“I’m not finished with this. There’s too much work to be done,’’ said Roni Chambers after the nonprofit held its last weekly session on Aug. 27 at the St. Patrick Center downtown, where it had met since 2009.

(via Flickr/Georgia National Guard)

New jobs await veterans and their spouses Tuesday. Over one hundred employers will meet with veterans and their spouses during a job fair at America’s Center

in downtown St. Louis.

The fair is a part of the U.S. Chamber of Commerce Foundation’s small business conference for veterans, which lasts until Thursday.

The Hiring Our Heroes fair begins with an 8 a.m. workshop for mentoring, interview skills, resume help, and job search techniques.

This article first appeared in the St. Louis Beacon: Gov. Jay Nixon used his veto pen more than ever this year. But he wants legislators to know he didn't do it to hurt their feelings.

Gov. Jay Nixon responds to a question about his pace of vetoing legislation at a bill signing in St. Louis.

via Flickr/KellyB.

The unemployment rate in the St. Louis area remained slightly below the national average in May, but a local economics professor says the story behind that number isn’t good news.

The Bureau of Labor Statistics released the non-adjusted data today. That means it does not take into account predictable seasonal changes.

The 7 percent unemployment rate for the St. Louis area is an improvement from May 2012, and far below the peak unemployment rate of 10.4 percent in 2009.

This article first appeared in the St. Louis Beacon: The topic was career transitions on this Tuesday morning in a conference room in downtown St. Louis, where 50 or so business professionals were listening intently to a panel of local human resources managers. There were nuggets to be gleaned, to be noted in memo pads.

  • Say yes to LinkedIn.
  • Think global and mobile.
  • Don’t limit job searches to online jobs boards; networking is key.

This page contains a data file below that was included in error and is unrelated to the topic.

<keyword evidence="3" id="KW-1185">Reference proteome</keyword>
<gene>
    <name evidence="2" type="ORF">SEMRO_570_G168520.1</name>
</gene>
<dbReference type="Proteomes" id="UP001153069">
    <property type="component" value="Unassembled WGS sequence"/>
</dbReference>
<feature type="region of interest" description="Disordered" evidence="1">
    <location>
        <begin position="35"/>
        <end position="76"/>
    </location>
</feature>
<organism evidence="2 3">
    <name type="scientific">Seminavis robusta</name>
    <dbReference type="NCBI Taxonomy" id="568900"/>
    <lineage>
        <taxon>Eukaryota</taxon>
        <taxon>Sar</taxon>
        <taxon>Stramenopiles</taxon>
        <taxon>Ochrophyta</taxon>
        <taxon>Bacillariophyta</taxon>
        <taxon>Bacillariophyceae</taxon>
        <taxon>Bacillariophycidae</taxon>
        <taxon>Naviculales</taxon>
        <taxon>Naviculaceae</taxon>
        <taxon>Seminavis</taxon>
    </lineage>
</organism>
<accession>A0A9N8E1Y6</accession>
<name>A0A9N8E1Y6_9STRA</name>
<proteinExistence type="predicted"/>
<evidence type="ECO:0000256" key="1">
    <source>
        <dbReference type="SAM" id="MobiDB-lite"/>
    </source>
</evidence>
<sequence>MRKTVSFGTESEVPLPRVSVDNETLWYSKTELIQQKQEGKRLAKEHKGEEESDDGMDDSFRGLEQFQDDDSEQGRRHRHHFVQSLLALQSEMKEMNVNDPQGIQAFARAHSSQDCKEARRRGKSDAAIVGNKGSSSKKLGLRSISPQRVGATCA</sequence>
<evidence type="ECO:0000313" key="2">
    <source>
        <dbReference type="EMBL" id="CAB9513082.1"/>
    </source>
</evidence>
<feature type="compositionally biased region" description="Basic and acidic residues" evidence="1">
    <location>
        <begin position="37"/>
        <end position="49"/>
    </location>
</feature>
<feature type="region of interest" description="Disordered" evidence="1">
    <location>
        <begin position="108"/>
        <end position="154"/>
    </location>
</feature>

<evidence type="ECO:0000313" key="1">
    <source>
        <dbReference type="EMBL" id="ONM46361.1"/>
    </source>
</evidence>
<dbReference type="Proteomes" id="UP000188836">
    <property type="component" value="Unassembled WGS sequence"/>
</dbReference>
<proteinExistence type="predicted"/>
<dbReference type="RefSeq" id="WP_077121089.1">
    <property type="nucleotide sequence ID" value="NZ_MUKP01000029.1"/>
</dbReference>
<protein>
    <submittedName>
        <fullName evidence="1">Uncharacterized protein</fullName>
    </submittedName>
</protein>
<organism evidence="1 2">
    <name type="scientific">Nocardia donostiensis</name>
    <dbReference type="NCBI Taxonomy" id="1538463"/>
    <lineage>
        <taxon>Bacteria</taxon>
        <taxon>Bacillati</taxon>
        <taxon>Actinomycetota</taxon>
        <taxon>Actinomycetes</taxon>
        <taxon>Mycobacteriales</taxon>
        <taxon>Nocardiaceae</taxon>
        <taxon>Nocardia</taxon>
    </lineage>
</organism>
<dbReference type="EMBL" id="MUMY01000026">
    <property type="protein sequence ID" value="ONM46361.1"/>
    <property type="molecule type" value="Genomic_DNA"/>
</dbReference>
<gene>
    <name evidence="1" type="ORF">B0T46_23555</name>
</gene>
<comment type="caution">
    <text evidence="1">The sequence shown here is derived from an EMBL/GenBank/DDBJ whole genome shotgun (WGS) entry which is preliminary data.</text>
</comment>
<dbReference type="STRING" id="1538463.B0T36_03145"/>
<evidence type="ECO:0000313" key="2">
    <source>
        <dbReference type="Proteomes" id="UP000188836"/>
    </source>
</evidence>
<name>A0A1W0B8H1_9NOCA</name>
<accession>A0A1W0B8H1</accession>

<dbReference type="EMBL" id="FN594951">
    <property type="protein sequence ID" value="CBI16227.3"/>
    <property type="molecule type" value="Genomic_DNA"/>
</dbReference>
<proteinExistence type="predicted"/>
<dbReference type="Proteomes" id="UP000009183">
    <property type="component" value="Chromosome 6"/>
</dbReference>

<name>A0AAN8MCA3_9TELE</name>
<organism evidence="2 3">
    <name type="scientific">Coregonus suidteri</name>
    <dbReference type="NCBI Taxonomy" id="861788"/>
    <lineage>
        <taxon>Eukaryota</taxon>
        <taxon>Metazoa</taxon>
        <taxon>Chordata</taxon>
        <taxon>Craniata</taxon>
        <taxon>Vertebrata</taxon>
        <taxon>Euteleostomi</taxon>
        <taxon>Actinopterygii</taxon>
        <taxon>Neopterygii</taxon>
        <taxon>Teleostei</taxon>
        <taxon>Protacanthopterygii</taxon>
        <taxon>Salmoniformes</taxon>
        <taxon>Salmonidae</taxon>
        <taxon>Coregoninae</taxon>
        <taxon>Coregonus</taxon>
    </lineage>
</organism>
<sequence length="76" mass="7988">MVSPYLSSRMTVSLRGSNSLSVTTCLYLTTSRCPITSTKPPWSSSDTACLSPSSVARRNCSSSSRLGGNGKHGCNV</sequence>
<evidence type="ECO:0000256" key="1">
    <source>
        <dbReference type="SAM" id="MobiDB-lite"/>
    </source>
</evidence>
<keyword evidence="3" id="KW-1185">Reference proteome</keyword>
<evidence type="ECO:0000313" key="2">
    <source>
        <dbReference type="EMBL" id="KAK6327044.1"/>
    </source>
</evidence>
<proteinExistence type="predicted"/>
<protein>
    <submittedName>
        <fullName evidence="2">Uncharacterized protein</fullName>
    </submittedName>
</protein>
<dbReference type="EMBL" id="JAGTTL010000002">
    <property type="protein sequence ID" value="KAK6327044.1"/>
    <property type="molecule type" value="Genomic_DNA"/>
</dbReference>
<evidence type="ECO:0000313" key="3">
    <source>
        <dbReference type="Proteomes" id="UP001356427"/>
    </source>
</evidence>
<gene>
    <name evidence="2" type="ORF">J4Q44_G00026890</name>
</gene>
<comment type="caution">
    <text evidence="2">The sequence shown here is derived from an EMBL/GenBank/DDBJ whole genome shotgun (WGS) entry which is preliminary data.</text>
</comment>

This article first appeared in the St. Louis Beacon: As deep as the recession that ended in 2009 was, history suggests the recovery should not be limping along as it is.  This weakness is not without explanation. You’ve heard that recessions coupled with financial crisis engender prolonged, shallow recoveries. And many of those unemployed during the downturn have not or cannot find work.

Or is this slower pace of economic activity, this unemployment rate staying above 7 percent, the new normal?

via Flickr/KellyB.

Missouri’s unemployment rate is now at its lowest point in four years.

November’s jobless rate is at 6.7 percent, down from 6.9 percent in October.  At the same time, though, the state lost 6,800 non-farm jobs last month.  John Fougere is with the Missouri Department of Economic Development.

“There’ll be blips from time to time, but we never focus on any one month of data when it comes to the number of jobs gained or lost, but instead the overall trend," Fougere said.  "Right now the overall trend of Missouri’s economy appears to be positive.”

NPR's Planet Money team comes through again with a visual breakdown of the jobs numbers. Explore it all via the link.

(via Flickr/KellyB.)

Illinois' unemployment rate dipped to 8.8 percent in September.

That's down from a rate of 9.1 percent in August. And the Illinois Department of Employment Security says the seasonally adjusted figures reported Thursday show Illinois' unemployment rate has fallen 10 times in the past 13 months.

IDES says Illinois added 13,800 jobs in September, and Director Jay Rowell calls the news "encouraging because it reinforces the trend of continued job growth."

KellyB. | Flickr

Missouri's unemployment rate dropped to its lowest point in nearly four years - good news for incumbent Jay Nixon with the election three weeks away.

The state Department of Economic Development announced this morning that the rate is 6.9 percent - down three-tenths of a point from August, and nearly three points below its recession-era peak in August of 2009.

The state says companies added 2,500 jobs in September, bringing the total number of new jobs this year to 24,700.

Nixon applauded the numbers in a statement: